The next time a customer complains about poor service and then takes to Twitter to broadcast that complaint to the world, there may be a way to answer that issue quickly and resolve it – and do that outside the call centre.
Waterloo-based startup In The Chat Communications Inc. launched a new cloud-based platform today called ITC Express, designed to connect customers using Twitter with businesses who are monitoring their tweets. The platform searches for particular phrases through data analytics and text mining, giving businesses access to relevant social media posts that users have made publicly available. So far, the platform only works with Twitter.
This is In the Chat’s third user interface designed to help businesses link up with customers online, but it is the first one aimed at small to mid-sized businesses (SMBs).
While monitoring social media networks typically seems like a mainstay of the marketing department, ITC Express is mostly concerned with customer relationship management (customer relationship management), says John Huehn, the founder and CEO of In the Chat.
“I think [social media] is a brand-new communications channel for people to be able to share their thoughts and opinions,” he says, adding that nowadays, social media isn’t just the province of marketing, but also a great tool for CRM.
“We position ourselves very much as being a customer service solution or sales and service solution … What we actually have is real-live people at the other end of these systems and reaching out to consumers.”
For example, employees at Business X can buy access to a certain type of tweet from In the Chat, like tweets mentioning their business’ name. That way, they can monitor what people are saying about them on Twitter and respond to any customer queries or concerns, tweet by tweet.
But they can also subscribe to tweets about competitors. For example, if employees of Business X buy the ability to see tweets mentioning Business Y, they can see when Twitter users are complaining about the shoddy service they’ve received at Y. Then it’s up to Business X to swoop in, tweet at the user, and offer a similar service or a connection to a sales representative or customer service agent.
From the time a user tweets a complaint, to the time it takes for a customer service agent to act on the tweet, the whole process can take under two minutes, Huehn says.
And while not every Twitter user actually wants to talk with a customer service representative, many businesses are pleasantly surprised to see how many are willing to engage, he adds.
While ITC Express only launched today, In the Chat rolled out a similar product aimed at enterprise six months ago. Their customers reported seeing about 60 per cent of Twitter users willing to hear about alternative services after venting online.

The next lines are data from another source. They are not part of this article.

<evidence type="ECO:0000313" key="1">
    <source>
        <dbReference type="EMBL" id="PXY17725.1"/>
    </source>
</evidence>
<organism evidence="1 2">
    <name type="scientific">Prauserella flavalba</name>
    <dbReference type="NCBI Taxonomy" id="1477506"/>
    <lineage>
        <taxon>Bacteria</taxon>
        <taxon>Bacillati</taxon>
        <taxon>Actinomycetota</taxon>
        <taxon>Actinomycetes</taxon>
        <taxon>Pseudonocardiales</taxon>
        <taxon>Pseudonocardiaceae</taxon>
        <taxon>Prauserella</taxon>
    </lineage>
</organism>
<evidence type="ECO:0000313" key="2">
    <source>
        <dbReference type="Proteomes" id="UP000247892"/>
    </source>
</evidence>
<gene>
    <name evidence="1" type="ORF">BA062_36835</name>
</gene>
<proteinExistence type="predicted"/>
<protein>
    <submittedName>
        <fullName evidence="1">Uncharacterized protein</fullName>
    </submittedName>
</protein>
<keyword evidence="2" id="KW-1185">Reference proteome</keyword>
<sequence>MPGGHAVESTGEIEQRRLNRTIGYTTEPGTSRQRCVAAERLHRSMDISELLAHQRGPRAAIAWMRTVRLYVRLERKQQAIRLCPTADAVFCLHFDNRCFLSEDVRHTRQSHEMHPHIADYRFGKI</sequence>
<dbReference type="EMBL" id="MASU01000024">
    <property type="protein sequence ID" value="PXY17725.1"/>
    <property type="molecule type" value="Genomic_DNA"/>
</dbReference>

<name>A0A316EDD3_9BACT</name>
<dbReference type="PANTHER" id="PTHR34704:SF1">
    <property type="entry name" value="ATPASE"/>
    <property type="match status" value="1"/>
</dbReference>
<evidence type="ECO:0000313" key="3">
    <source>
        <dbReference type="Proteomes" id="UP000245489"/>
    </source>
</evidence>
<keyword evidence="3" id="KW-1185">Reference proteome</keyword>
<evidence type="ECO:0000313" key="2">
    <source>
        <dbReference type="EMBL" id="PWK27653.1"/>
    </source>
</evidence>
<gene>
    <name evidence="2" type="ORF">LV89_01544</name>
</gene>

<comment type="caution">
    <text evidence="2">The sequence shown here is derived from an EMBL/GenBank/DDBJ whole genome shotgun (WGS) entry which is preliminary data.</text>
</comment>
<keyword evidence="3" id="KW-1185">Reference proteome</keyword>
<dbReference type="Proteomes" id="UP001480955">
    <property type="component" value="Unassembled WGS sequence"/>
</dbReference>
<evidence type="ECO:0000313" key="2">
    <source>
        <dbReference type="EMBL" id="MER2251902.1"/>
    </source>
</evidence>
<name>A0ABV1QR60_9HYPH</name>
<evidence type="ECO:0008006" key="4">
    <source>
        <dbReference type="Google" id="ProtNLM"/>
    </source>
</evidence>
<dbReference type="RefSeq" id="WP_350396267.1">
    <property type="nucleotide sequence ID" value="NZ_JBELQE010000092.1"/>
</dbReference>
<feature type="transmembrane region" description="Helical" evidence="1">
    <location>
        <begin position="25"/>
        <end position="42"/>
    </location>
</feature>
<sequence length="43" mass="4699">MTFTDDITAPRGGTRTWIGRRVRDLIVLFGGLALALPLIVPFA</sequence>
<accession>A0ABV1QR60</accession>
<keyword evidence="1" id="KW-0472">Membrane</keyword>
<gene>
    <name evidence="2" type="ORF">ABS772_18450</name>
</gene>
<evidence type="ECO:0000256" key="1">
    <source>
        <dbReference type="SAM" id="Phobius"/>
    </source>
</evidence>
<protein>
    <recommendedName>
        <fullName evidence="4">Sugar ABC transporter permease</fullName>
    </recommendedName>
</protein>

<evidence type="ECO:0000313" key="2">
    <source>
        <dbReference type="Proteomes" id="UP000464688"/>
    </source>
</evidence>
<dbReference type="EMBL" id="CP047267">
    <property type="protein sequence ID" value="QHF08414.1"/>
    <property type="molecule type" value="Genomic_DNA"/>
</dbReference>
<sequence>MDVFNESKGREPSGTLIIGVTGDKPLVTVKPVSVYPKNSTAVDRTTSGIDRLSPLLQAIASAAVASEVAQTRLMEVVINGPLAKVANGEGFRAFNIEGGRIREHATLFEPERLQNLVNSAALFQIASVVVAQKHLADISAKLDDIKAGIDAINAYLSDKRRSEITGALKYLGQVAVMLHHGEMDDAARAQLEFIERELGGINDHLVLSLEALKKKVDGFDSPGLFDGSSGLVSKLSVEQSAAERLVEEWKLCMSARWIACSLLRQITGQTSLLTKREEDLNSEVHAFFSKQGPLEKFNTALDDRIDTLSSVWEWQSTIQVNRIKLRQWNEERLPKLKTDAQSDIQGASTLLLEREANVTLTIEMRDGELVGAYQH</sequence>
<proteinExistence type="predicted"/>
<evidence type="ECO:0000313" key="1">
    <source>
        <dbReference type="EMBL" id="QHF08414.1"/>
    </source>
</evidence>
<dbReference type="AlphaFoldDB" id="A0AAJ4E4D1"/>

Pricing for ITC Express starts at $350 a month per brand-stream, meaning it is around $350 for access to tweets around a specific term, like the name of a business.
For SMBs looking for a way to interact with customers online, this also gives them a chance to level the playing field and compete with bigger companies, says Garrett Taylor, vice-president of sales and marketing for In the Chat.
“SMBs tend to have fewer people and financial resources. They don’t need a lot of people to manually go along these social posts, because we’re doing that for them,” he says. “They can offer alternatives that these consumers wouldn’t have found … We’re giving them a tool to compete with the Goliaths of the world.”
Ultimately, Huehn says he sees this kind of customer interaction as becoming the norm, rather than something unusual and more limited to the sidelines of social media.
For 12 years, he worked at Rogers Communications, starting as a frontline customer service representative and then moving up the ladder to become its vice-president of customer support. When he finally left the company in 2010 to build his startup, he says he knew right away that in the landscape of customer service, social media was the space to be watching.
In the future, Huehn envisions a customer service-oriented world where tech-savvy users can turn to social media to make customer complaints, and then allow companies to take over from there.
“When I launched In The Chat, I had a daughter who was three. She had more apps on my wife’s iPhone than my wife did,” he says. “So it’s very clear to me that this wasn’t going to be a kid who was going to grow up, get home from her job at six, seven, eight o’clock at night and wait half an hour on the phone for someone to try to take care of her problem. She wants to get her problem out into the world and make it truly the company’s problem, not hers.
“In traditional channels, the problem is yours as the consumer’s. I have a problem, I have to wait here until someone responds to me. Now with social media, I put it out to the world, and it’s the company’s problem if they want to keep my business.”